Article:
Facebook constantly faces accusations of riding roughshod over user privacy rights in its quest to generate revenue, but at the F8 conference yesterday, the social network took a step towards placating critics with the introduction of anonymous app logins.
From now on, you'll be able to try out third-party apps without logging in via your Facebook account, and giving those developers access to any of your personal data. There'll be a "Log in with Facebook" button as normal with third-party apps, but also a "Log in Anonymously" button for those who prefer to stay under the radar.
Users will also be given control over what data a third-party app can hoover up – so you can decide whether you want to share specific details such as your email address, birthday, friends, your "likes" and so forth. The one required share is your public profile details, though (name, gender, etc).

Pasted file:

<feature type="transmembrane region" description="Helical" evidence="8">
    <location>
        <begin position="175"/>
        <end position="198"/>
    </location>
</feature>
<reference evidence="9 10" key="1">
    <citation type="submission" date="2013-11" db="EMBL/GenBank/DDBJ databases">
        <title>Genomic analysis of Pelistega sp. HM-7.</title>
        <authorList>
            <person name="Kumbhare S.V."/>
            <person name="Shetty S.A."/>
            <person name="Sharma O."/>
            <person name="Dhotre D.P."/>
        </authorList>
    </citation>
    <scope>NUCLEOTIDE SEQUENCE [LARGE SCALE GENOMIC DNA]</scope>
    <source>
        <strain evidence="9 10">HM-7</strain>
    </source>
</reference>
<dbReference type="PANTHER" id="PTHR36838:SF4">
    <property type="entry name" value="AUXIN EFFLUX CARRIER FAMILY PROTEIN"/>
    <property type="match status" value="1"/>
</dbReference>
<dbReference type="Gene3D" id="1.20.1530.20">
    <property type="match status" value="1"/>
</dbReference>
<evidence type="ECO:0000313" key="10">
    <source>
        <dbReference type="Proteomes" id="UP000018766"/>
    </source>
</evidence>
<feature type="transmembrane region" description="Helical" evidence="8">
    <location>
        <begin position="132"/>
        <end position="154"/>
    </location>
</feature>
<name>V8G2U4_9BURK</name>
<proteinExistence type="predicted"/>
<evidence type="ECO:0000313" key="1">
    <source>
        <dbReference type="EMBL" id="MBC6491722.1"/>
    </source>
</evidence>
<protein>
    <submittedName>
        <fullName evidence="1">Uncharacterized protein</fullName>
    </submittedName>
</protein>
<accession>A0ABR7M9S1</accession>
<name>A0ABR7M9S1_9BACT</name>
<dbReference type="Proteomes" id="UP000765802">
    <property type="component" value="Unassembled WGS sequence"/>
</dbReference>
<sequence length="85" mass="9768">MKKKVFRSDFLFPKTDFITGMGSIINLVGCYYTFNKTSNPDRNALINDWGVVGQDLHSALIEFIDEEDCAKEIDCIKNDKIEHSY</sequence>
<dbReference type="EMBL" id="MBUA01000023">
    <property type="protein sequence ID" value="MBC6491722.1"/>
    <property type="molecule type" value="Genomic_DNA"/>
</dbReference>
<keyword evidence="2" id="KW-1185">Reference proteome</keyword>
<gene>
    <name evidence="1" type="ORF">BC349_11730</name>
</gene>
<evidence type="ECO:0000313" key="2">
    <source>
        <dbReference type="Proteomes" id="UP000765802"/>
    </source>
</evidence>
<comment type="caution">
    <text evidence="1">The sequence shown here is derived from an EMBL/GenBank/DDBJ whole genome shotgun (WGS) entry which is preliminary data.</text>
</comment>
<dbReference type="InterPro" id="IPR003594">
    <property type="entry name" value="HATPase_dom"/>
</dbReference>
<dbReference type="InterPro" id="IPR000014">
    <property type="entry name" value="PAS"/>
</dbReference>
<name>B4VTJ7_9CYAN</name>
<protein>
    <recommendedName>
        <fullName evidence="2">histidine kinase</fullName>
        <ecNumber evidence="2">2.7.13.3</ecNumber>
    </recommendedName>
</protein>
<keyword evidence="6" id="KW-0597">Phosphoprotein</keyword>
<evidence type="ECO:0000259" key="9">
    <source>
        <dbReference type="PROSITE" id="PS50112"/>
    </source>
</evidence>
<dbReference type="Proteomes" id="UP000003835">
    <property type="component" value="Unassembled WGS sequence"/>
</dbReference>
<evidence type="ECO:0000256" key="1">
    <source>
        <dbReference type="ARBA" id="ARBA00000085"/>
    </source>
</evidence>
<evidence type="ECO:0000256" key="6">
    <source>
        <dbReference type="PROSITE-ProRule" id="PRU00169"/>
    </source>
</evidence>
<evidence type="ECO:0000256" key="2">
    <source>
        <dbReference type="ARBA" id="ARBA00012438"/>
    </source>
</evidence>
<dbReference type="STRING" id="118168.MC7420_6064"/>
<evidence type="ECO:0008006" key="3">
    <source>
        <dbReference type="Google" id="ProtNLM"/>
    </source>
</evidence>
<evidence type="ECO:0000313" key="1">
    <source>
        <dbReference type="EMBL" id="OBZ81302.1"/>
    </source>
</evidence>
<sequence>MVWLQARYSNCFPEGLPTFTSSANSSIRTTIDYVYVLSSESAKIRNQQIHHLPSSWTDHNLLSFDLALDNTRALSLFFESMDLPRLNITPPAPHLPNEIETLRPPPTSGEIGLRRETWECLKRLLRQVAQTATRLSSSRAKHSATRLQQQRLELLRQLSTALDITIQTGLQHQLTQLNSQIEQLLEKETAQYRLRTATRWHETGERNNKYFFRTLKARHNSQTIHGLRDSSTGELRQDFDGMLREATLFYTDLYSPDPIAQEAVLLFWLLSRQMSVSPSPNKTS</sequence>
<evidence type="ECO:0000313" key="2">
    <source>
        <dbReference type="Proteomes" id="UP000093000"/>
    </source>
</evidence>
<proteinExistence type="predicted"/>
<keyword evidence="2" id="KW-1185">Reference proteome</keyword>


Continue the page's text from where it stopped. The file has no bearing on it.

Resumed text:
In a statement from the F8 conference, Facebook said: "We've heard from people that they are worried about sharing information with apps, and they want more control over their data. We are giving people more control over these experiences so they can be confident pressing the blue [Log in with Facebook] button."
It's important to realise, as TechCrunch notes, that when you log in anonymously to an app, you might not be giving away any data to that app's developer, but Facebook itself will still be grabbing data on your usage and employing that in the usual monetisation techniques.
Even so, this is certainly a welcome move.